Highlights

  • 1.64-inch AMOLED display
  • 270mAh battery
  • 5ATM water proof

Latest news

Uddhav Thackeray wonders: why did BJP refuse to give CM post to Shiv Sena in 2019

Uddhav Thackeray wonders: why did BJP refuse to give CM post to Shiv Sena in 2019

Explained: What are electoral bonds, issue opens July 1

Explained: What are electoral bonds, issue opens July 1

Instagram will soon convert all videos to Reels

Instagram will soon convert all videos to Reels

India Vs England: Rohit returns to lead India, BCCI names two squads for T20I series

India Vs England: Rohit returns to lead India, BCCI names two squads for T20I series

'Friends' co-creator Marta Kauffman speaks on lack of diversity in the show, says she's 'embarrassed'

'Friends' co-creator Marta Kauffman speaks on lack of diversity in the show, says she's 'embarrassed'

Oppo Watch Free Review: track your naps and more!

Oppo Watch Free comes in at ₹5,999 with a big list of features, but is it the one to get? Find out in our review.

This is the Oppo Watch Free, and while it has "Watch" in the name, it's more like a fitness band that comes with a larger than average screen and offers plenty of smart features at a price of ₹5,999.

Design & Display

The Oppo Watch Free is only available in one colour--Black, which makes it look pretty simple and similar to most other fitness bands out there. Build quality is solid, and the materials used for the strap are also soft to the touch and quite flexible.

The display unit is encased in a matte finish housing, and if you flip it over, you'll see the various sensors for measuring things like heart rate and blood oxygen levels, along with the pins for charging the device.

The Oppo Watch Free is 5ATM Water-proof, which means it can be taken to a swimming pool without an issue. It's also really lightweight, measuring in at around 33g, so you'll barely notice it on your wrist.

The display itself is a large 1.64-inch AMOLED screen, even bigger than rivals like the Huawei Band 6 and Honor Band 6, and records a better pixels-per-inch ratio of around 326. The screen also gets an ambient light sensor, so it can manage its brightness automatically--a very handy feature.

It supports both touch and swipe gestures, which is good, because there's absolutely no buttons anywhere on the Oppo Watch Free. How that affects daily operation is something I'll talk about a bit later.

Features & Functions

The Oppo Watch Free is packed to the hilt with useful features at this price point. It can track your heart rate in real-time, and charts it for you on a day-to-day basis. You can also track your Blood Oxygen levels in real-time, but unfortunately that's only available for when you're asleep.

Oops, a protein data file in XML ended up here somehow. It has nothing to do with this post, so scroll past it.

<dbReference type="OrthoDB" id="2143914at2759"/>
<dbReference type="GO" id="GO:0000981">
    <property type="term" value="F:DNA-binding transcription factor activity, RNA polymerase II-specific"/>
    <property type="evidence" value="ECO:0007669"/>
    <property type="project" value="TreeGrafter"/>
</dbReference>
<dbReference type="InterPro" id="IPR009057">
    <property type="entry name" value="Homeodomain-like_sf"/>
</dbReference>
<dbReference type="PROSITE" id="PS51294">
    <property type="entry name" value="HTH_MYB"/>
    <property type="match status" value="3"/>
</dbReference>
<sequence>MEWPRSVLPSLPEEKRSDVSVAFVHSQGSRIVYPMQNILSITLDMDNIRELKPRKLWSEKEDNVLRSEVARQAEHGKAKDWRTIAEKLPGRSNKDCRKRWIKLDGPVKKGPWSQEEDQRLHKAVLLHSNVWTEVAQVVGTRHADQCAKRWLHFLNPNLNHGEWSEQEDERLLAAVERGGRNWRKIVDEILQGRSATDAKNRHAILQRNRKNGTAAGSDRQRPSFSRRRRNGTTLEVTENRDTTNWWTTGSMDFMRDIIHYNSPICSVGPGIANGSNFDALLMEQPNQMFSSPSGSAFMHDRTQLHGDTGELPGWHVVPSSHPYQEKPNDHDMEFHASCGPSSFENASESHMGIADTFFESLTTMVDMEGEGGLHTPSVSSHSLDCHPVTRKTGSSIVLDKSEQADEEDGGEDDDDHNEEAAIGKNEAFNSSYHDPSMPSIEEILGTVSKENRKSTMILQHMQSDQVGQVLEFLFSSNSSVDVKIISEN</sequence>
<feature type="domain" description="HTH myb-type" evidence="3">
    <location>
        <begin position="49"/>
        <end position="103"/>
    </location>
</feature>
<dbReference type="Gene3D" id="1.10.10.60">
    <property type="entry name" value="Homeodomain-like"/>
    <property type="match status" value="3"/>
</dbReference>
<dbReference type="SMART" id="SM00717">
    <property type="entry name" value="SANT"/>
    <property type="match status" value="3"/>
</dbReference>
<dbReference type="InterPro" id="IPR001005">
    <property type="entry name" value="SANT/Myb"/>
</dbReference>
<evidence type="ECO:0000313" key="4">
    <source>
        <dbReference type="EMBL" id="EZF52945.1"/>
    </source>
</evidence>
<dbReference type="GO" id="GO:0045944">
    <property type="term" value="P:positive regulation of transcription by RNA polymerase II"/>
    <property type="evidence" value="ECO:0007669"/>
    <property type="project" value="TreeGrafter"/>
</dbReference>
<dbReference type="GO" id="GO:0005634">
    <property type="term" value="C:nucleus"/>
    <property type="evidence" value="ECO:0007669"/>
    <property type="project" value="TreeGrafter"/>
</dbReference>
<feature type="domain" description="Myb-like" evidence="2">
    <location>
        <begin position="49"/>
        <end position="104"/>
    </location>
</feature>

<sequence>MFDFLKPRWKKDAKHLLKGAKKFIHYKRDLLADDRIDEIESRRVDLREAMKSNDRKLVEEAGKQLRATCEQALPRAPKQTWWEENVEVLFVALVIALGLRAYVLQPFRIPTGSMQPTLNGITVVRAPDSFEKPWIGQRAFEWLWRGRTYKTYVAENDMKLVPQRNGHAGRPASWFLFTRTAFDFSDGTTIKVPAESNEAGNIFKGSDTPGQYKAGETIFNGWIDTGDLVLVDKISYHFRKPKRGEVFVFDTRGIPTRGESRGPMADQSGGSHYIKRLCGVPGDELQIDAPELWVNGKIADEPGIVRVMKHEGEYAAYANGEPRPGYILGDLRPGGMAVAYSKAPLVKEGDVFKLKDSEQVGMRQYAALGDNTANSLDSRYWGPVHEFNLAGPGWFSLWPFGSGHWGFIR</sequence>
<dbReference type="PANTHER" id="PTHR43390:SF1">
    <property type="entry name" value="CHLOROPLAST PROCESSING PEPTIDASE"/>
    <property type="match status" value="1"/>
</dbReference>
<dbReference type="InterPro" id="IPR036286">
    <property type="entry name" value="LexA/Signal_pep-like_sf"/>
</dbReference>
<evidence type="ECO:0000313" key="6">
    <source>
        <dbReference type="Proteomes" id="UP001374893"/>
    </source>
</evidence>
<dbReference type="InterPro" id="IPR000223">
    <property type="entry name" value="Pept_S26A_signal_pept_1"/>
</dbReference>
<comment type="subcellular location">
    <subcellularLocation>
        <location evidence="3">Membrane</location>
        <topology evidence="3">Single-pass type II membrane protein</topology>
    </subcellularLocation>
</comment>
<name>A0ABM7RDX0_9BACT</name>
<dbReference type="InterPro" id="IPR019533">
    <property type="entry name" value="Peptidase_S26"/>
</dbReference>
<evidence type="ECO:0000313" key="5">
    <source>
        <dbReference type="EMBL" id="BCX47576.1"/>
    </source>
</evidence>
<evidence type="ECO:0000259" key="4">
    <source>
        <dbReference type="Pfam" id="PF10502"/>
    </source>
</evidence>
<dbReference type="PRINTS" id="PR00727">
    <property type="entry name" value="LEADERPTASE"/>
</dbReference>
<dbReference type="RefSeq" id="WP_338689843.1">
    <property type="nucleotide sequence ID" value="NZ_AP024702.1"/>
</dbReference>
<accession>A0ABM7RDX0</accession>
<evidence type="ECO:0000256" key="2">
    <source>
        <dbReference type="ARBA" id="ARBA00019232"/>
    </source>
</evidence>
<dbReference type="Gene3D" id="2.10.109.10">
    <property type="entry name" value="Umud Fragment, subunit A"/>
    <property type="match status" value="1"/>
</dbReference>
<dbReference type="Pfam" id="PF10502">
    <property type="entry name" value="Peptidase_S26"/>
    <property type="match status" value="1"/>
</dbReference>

Speaking of sleeping, you can measure your sleep with the Watch Free, and it can automatically detect whether you're asleep or awake.

You can also track over 100 different kinds of workouts, including exercises like Rowing Machine, Strength Training, and much, much more. It's worth noting though, that the Oppo Watch Free doesn't get GPS, so it'll rely on your connected smartphone to get its GPS data for tracking outdoor runs.

The device runs on a proprietary operating system, so there's no support for third-party apps, and the lack of a speaker and mic means there's no support for calling on the Oppo Watch Free.

Also Watch: Oppo Reno7 Pro Review: Is a stylish design enough?

Performance & Battery Life

The Watch Free was quite surprising in terms of performance, mostly due to its extremely touch responsive screen. Any touch or swipe gesture was smooth and quick, with UI animations responding very quickly. Accidental touches were few and far between, thanks to the large screen size.

In terms of accuracy, the step counter was pretty spot on with my daily count every time I decided to test it. The heart rate monitor was also mostly accurate, although the device does recommend you wear it lower than your wrist bone for better results. I will admit, though, that while it seemed to record sedentary heart levels just fine, it wasn't all that quick at keeping up with fluctuating heart rates during a workout session.

The SpO2 monitor was also somewhat similar, with mostly parallel readings as a pulse oximeter, but subject to fluctuation based on things like how much arm hair you have. It's a useful feature to have in a pinch, sure, but I'd still recommend using specialised equipment for such measurements.

On the other hand, Sleep Tracking was far more accurate. Not only was the automatic sleep detection feature consistently able to recognise when I dozed off, it correctly detected when I woke and stopped sleep tracking on every occasion. I also like that apart from tracking just your regular sleep, the Watch Free can also track REM sleep cycles and your snoring habits.